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It’s one thing to make the assessment that the delivery system of how people get their news is broken. It’s quite another when you actually build something that addresses the broken elements, and offers a better solution.

Circa, a mobile news app available on iOS (and now) Android is such a solution. And today it relaunches with a brand new look and feel that’s designed to make news more easily digestible, yet dynamic enough to offer you additional information without wasting your time. (Personally, I fell in love with it on a wi-fi-less flight back to Austin, Texas months ago after discovering that Circa automatically uploaded its top stories for consumption without an internet connection, which is not something it advertises to my knowledge.)

In its latest update, Circa brings users a crisp new user interface design that more or less breaks down a news article into smaller, digestible pieces. Pieces of information are arranged by importance, and followed by expanded explanations, photos, interactive maps, and suggestions for related content. But one of the biggest changes to this version is the addition of a new breaking news notification system.

“[The process of] breaking news has been broken for a while, and no one has really done anything to fix it in a long time,” Circa cofounder and CEO Matt Galligan said in an interview with VentureBeat. He added that, in the past, the largest emphasis on breaking news for a publication was to grab page views, not make the information presentable and easy to understand for the reader — something I think many of us in the news business would wholeheartedly agree with.

Unlike other organizations known for breaking news (such as the Associated Press), Circa’s updates will hit your mobile device as they become available via notifications. Once you get a notification on Circa, you have a flexible level of control over which updates you’d like on a particular storyline, too. This is different from the standard breaking news updates that alert you to an initial story, then leave you hanging when you navigate to the story page. Then, once that story is updated, its up to the reader to navigate back to that page to check for new information.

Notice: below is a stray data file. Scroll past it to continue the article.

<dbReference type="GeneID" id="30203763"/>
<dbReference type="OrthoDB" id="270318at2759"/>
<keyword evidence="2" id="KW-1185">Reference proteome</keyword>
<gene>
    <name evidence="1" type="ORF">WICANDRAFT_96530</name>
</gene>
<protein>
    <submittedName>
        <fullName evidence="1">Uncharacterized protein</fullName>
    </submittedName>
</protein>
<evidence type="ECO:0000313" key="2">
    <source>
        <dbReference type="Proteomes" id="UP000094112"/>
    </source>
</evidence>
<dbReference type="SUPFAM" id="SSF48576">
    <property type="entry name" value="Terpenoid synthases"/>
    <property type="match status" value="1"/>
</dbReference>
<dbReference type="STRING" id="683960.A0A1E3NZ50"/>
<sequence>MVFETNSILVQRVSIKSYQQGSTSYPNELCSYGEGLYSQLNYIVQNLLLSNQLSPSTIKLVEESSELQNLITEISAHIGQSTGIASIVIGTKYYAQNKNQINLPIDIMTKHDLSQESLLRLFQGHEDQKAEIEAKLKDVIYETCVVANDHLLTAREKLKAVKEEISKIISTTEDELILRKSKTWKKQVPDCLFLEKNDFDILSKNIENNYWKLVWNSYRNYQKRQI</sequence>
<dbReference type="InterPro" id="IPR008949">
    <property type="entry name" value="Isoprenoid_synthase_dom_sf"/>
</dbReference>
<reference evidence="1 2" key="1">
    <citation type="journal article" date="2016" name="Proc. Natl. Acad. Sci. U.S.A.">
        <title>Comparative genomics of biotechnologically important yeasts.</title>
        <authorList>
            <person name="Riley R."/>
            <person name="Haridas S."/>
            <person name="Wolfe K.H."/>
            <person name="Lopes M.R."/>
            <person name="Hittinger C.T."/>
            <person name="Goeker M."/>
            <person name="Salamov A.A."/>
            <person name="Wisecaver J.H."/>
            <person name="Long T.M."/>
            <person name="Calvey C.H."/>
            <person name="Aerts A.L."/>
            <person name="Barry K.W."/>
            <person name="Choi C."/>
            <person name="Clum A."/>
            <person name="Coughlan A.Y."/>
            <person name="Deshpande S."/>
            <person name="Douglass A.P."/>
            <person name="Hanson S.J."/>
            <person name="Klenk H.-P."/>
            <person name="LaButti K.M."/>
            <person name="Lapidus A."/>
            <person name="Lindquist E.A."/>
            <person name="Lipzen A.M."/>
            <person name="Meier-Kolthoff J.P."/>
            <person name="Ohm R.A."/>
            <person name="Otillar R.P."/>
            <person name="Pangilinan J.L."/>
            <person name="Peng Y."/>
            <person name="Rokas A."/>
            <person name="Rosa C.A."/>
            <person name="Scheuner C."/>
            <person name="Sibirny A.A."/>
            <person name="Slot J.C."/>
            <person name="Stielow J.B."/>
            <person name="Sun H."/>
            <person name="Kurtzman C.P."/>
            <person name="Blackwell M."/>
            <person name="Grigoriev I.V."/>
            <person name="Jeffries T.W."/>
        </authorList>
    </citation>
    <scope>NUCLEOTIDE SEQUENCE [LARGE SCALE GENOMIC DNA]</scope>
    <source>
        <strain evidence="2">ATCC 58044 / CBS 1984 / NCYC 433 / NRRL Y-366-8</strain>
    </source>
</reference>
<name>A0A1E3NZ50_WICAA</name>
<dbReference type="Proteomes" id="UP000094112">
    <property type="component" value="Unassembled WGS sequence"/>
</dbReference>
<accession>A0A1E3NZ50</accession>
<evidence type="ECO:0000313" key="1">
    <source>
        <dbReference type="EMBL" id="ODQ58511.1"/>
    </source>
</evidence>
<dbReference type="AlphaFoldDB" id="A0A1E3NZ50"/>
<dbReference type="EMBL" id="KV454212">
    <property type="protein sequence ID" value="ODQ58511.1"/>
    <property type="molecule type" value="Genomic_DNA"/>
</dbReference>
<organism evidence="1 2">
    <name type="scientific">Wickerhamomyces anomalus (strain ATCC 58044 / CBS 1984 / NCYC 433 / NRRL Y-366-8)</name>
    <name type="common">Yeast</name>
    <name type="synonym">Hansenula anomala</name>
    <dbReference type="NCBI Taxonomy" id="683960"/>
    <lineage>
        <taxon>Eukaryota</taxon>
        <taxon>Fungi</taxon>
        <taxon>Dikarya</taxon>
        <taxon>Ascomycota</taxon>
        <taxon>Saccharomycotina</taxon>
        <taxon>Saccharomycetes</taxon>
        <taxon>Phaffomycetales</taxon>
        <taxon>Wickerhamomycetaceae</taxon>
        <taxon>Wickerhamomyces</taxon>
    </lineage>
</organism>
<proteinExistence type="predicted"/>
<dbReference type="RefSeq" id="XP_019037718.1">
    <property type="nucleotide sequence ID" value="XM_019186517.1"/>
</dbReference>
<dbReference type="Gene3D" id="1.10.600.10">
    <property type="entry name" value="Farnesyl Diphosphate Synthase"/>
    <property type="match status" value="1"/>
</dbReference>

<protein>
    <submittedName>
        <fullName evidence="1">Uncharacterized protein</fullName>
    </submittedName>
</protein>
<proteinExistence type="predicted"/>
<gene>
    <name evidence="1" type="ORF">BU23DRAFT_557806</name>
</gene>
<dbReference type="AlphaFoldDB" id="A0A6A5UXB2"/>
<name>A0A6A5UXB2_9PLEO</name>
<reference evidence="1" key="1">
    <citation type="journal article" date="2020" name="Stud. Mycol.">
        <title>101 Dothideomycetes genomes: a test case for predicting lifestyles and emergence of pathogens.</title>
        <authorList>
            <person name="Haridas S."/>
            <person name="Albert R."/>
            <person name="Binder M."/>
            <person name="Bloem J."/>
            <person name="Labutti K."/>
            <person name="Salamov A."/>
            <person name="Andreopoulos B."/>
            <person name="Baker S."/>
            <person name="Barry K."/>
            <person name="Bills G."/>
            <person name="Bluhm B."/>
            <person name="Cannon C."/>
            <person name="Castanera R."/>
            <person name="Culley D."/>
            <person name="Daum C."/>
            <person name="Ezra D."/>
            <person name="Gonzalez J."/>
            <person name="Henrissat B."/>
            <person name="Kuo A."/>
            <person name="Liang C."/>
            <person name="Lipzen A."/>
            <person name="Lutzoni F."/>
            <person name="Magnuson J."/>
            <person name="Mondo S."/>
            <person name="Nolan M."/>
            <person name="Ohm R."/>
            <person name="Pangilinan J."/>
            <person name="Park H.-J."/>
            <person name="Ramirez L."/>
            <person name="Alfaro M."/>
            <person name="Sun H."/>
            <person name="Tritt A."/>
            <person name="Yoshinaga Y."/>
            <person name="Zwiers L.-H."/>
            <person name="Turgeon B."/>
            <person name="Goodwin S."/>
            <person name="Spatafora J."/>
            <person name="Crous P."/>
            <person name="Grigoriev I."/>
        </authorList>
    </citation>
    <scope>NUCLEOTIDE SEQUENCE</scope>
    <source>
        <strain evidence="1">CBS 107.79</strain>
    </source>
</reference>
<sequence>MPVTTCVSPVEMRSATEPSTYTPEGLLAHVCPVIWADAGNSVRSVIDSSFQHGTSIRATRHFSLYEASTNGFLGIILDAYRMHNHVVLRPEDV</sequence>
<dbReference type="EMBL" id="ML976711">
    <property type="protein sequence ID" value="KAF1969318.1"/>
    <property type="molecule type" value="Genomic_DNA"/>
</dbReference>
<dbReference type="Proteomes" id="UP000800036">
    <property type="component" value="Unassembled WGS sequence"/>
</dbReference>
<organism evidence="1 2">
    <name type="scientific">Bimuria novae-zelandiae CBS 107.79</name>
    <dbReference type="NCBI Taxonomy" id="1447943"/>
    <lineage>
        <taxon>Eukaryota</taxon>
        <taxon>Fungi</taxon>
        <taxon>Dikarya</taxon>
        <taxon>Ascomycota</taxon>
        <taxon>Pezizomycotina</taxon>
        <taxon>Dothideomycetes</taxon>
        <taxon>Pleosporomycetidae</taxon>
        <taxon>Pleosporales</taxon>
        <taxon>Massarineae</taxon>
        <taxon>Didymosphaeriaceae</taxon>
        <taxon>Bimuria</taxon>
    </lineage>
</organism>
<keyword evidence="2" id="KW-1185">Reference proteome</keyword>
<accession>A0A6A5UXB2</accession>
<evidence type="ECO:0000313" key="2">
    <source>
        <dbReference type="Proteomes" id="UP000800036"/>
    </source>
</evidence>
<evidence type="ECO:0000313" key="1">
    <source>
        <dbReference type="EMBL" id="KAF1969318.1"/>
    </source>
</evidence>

Another thing worth noting about the new updates? The startup hired Grammy-nominated composer and electronic musician BT to develop the notification sounds, (which I haven’t heard yet).

What I find most intriguing is Circa’s approach to adding to a story it has already been following. Galligan said his team — an all-star lineup of news industry editors and contributors — doesn’t have to waste time re-covering a story with relevant background details and only a few bits and pieces of new information.

“A lot of times we’ve already written the story, so all we really have to do is attach the update to it and make the entire storyline available,” he said.

As for montetizing Circa, Galligan said there are a few options. The first and most obvious would be in pushing out advertising, but only if it both resonates with readers and is relevant to the content. Another option would be to license out Circa to other news organizations looking for a better, more engaging way to deliver breaking news.

Founded in 2012, the San Francisco, Calif. based startup has previously raised $2.4 million in seed funding from Quotidian Ventures, Lerer Ventures, Dave Morin, Matt Mullenweg, David Karp, Gary Vaynerchuk, and others. The new apps are available today for free via the Apple App Store and the Google Play App Store.

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